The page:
What is interesting about my son’s test is that the personality that I think is not really his true nature, is the one that would please the ‘mask’ that I’ve put on. In other words, he is responding to the side of me that isn’t my natural nature. He often would respond to a situation in the Ibots test with… “well, really, I’d want to be —– because of this ——, so I’m going to say I’m most like this one. And really, I shouldn’t be like —— because this would happen —— so I’m going to say I am least like this ——–.”

Meanwhile I’d be saying, hey kiddo! You’re neither of those, your this and you are least like what you think you should be like! Thankfully the test does have parents rate the child with what they think and discusses that, only I have still to get to that part!

I’ve noticed that I take my parenting style from my parents. My mother took her style from my Grandparents. She has often said she didn’t like their parenting and in the not to long ago past has apologized to me for some of the things she did to me in the name of parenting. However, Grandma and Grandpa Haverkamp did succeed in raising a relatively happy and healthy Christian family, so she didn’t see, at the time, that she could be doing things a lot differently from them. And to be truthful, she did do things differently to which I am glad!

My father took his parenting style in direct opposite of his parents. He felt they were too lax and there were lots of things lacking in his home growing up. So he adopted my mother’s parent’s attitude to parenting. What is interesting is that with the passage of time, both my parents have stated that my father’s parents had a better way of parenting and are pleased to see that I try to follow in my Oma and Opa’s parenting method. Dad has also admitted that much of what was lacking was because of his parent’s financial situation where they had a bakery business that went bankrupt because Opa had a habit of trying to fed the masses in a time when the entire economy went down. Then Opa and Oma refused to allow the bankruptcy erase all their debts and instead spent nearly their entire lives paying off the debts they owed to others.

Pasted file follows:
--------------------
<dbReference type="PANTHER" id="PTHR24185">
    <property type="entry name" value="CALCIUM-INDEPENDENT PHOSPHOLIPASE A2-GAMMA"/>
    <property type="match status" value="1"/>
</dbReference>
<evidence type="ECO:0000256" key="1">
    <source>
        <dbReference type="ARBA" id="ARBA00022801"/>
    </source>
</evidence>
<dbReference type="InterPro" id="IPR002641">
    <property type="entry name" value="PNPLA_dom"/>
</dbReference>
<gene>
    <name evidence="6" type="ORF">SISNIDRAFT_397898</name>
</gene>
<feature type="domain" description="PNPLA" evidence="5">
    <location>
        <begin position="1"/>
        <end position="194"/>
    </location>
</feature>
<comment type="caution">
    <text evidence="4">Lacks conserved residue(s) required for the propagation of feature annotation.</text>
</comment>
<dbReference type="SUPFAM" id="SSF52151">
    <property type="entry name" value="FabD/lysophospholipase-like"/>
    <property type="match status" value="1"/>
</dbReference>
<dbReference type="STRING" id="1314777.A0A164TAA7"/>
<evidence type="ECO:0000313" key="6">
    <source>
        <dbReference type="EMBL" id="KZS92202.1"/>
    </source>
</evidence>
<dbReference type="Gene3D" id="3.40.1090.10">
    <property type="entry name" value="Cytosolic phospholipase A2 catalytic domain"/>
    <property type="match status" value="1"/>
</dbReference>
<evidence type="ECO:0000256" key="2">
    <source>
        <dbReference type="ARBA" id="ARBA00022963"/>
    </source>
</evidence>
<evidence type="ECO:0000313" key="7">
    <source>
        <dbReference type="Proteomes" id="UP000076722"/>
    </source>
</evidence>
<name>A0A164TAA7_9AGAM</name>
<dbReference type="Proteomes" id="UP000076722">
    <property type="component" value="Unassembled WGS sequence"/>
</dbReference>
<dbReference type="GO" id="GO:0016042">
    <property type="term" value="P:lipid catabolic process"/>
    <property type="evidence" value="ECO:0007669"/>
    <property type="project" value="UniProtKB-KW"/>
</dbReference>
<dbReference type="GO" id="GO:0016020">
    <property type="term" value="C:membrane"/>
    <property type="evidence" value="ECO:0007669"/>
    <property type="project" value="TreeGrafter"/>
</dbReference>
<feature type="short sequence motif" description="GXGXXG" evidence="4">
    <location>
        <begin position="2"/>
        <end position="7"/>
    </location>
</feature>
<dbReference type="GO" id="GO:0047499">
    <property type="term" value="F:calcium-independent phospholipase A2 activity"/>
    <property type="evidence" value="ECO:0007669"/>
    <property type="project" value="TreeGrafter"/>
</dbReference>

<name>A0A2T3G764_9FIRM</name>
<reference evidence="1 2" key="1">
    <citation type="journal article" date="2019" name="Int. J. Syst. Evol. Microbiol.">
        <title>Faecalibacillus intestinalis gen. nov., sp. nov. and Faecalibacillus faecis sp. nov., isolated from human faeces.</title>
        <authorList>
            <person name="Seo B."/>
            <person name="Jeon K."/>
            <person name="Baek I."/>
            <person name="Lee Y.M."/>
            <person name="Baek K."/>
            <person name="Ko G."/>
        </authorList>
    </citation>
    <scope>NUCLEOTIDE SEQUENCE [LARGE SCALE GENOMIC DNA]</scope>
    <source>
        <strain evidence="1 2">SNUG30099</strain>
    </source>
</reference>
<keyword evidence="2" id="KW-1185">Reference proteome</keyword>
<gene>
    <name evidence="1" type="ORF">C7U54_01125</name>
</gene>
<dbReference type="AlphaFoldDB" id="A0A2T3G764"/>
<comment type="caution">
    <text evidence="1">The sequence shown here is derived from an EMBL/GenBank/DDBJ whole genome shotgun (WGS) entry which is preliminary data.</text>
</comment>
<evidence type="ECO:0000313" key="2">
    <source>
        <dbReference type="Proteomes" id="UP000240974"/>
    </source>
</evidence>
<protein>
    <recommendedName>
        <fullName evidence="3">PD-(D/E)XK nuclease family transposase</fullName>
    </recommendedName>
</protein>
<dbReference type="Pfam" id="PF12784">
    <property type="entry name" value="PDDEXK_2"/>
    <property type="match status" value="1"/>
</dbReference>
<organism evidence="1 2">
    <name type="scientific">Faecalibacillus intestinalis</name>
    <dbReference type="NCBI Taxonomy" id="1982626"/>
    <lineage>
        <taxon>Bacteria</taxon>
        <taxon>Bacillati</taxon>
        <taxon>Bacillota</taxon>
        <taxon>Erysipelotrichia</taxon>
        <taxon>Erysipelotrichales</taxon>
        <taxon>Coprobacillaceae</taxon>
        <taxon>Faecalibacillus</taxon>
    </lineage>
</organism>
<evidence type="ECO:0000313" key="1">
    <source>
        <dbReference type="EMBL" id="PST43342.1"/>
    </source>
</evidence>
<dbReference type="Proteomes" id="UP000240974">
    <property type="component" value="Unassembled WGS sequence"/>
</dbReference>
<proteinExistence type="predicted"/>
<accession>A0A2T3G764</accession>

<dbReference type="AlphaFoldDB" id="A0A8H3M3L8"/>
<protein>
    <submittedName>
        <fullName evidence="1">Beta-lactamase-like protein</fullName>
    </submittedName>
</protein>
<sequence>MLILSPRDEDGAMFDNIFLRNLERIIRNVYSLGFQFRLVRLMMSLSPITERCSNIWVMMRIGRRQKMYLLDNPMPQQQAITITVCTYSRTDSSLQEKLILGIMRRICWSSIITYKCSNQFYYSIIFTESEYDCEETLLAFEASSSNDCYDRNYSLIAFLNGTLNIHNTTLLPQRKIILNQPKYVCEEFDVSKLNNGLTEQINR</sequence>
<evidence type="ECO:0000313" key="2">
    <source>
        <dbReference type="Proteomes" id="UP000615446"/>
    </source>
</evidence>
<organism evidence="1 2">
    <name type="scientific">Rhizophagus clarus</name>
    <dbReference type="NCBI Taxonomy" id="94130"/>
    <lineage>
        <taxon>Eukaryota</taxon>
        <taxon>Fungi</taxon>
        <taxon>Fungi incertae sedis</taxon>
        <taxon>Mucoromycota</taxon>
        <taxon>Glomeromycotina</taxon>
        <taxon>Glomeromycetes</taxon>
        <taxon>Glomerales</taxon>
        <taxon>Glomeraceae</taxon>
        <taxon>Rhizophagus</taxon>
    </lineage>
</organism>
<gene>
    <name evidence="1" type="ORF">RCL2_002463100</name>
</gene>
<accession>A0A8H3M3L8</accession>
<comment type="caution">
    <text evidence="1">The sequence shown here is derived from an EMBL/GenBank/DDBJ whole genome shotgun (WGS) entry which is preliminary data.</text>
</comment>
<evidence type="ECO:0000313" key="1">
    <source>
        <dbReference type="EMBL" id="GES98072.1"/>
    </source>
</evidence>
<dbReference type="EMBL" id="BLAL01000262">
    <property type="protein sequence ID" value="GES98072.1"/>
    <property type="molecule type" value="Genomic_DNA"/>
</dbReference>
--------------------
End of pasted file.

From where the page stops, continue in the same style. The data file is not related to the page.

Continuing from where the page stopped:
So I too have a legacy of parenting examples that I fall back on. I now realize that they aren’t exactly me but that they have pro’s and con’s and that I need to take stock of my ‘inventory’ and adjust the tools I have to better suit both my children’s needs and my own needs as a parent.

More importantly, I have been bringing my son up in a way other than his own. I’d be bold enough to say in a way that is not inherently my own as well. I have not been following Biblical directions well. I have room to improve and I am thankful that God has taken the time to bludgeon me into realization! In fact, I sit back astonished that such a collection of seemingly random books gathered and loaned to me by various people could have such a singular message for me!

Thanks for listening!

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This entry was posted in Musings, Parenting, Reading. Bookmark the permalink.

One Response to Raising Children

  1. woundedlily says:

    I am one of Ginger’s friends. I love your post. I like that version of the Proverbs 22:6. I had a pastor who said if your children didn’t turn out right in following your choices spiritually, then you did not do a right job in training.

    I hope parents realize that there is a difference between brainwashing a child and leading/guiding a child toward making the right choices.

    Good post.